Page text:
Europe’s rescue fund faces political demands that risk hobbling its response to emergencies as the 17 euro-area governments prepare to ratify its overhaul.
The fund, known as European Financial Stability Facility, would have to wait for a request from a debt-hit government before buying its bonds in the secondary market, its new statute shows. The extra step, along with German lawmakers’ demand for control, may make it less responsive than the European Central Bank, which has bought 115.5 billion euros ($167 billion) of bonds in the past 16 months to calm markets.
“What’s clear is that even if the EFSF is ostensibly equipped to react swiftly in an emergency, it will be much less dynamic than the ECB,” said Daniela Schwarzer, senior analyst at the Berlin-based German Institute for International Politics and Security. “Faced with an emergency I would be inclined to put my money on the bank taking the reins of rescue action -- as it has done and is doing.”
The retooled rescue fund, the product of a July 21 emergency summit, came as euro-area leaders approved a second Greek bailout, trying to arrest a debt crisis that has spiralled from a 2009 fiscal headache in Athens to a global economic risk.
The 48-page revision to the EFSF statutes, dated Aug. 26, gives legal form to the summit decision to enable the fund to buy bonds trading on the market, offer precautionary credits and lend money to recapitalize banks. The need for governments to seek a bond-buying effort wasn’t part of the summit statement.
‘Acting With Unanimity’
Euro-area finance ministers “acting with unanimity” would set guidelines for the pricing and terms of bond purchases as well as “monitoring of compliance with policy conditionality,” according to the draft obtained by Bloomberg News.
Internal divisions didn’t prevent the ECB from restarting bond purchases last month, buoying Italian and Spanish markets. The show of force helped send their 10-year debt yields down more than 100 basis points from euro-era records.
The overhauled fund will wield 440 billion euros. European officials such as European Commission President Jose Barroso have said more may be needed to extend the aid umbrella from Greece, Ireland and Portugal to large countries such as Italy and Spain.
“The market will very quickly perceive and focus on the limited dimensions of the European Financial Stability Facility,” said James Nixon, chief European economist at Societe Generale in London. “Simply far too much is being asked of it. It was never dimensioned for the tasks that are now being laid at its door.”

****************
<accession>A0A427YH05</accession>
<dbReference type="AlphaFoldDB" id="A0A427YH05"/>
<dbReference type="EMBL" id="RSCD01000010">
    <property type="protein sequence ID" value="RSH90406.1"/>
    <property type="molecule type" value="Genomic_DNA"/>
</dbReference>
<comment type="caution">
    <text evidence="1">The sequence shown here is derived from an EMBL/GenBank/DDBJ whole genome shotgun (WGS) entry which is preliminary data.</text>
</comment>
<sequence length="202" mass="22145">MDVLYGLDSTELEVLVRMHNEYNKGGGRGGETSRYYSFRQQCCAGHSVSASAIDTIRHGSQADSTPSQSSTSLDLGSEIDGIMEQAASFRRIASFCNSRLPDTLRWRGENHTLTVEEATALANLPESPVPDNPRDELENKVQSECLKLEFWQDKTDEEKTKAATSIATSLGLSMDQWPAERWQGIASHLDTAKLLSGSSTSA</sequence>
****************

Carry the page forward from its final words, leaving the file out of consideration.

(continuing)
Final approval of the overhaul may founder on Finland’s demand for collateral from Greece. Finland’s talks with Greece triggered calls for similar treatment from nations including Austria and the Netherlands, threatening to delay or scupper the second Greek bailout.
“The final construct just looks so far away now, it’s eroding the fund’s effectiveness when it finally gets up and running,” said Julian Callow, chief European economist at Barclays Capital in London. “The political squabbling is doing it a great disservice.”
Lawmakers in Germany, which shoulders the biggest crisis-management burden, are seeking to keep the fund on an even tighter leash, insisting that the parliament dictate the German stance on future loans and bond acquisitions.
Chancellor Angela Merkel’s Cabinet cleared the way for ratification of the reinforced fund yesterday after offering assurances of an enhanced oversight role for the parliament.
Merkel’s Cabinet failed to hash out the Bundestag’s precise powers, leaving that debate to fester until the Sept. 29 ratification vote. The political mood may be swayed by regional elections on Sept. 4 and 18 and a Sept. 7 German high-court ruling on the constitutionality of the euro rescues.
Finance Minister Wolfgang Schaeuble warned lawmakers against wielding their influence to undermine the fund’s effectiveness, saying has “just one request” to those pressing for a say on future bailouts.
“It has to be done in such a way that this financial agency can carry out its stabilizing function for the financial markets and the euro,” Schaeuble said in an interview with ARD television last night.
Giving lawmakers in Berlin more control over the EFSF represents a political price of Merkel’s July decision in Brussels to abandon her opposition to expanding the fund’s powers. ECB President Jean-Claude Trichet and Barroso are among officials across Europe who had pressed Merkel for months to allow an expanded EFSF role.
Germany should have sweeping control over the operations of the enhanced EFSF, according to a working paper that coalition lawmakers will consider today. The demands include a parliamentary veto right over new applications for aid by euro region states, the right to approve the fund’s buying of bonds and making loans to help ailing banks, as well the right to approve changes to existing loan conditions.
If accepted by the coalition parties, the proposals will be incorporated into a national EFSF bill that will be pushed through parliament in Berlin by the end of the month.
All euro countries have to approve the upgraded EFSF, with contentious votes also looming in countries such as Finland, Austria, the Netherlands and Slovakia.
Bonds bought by the fund “can either be held to maturity or sold in accordance with the applicable guidelines,” according to the draft. Those guidelines -- including how to finance and execute the purchases -- will be spelled out at a later date by the finance ministers.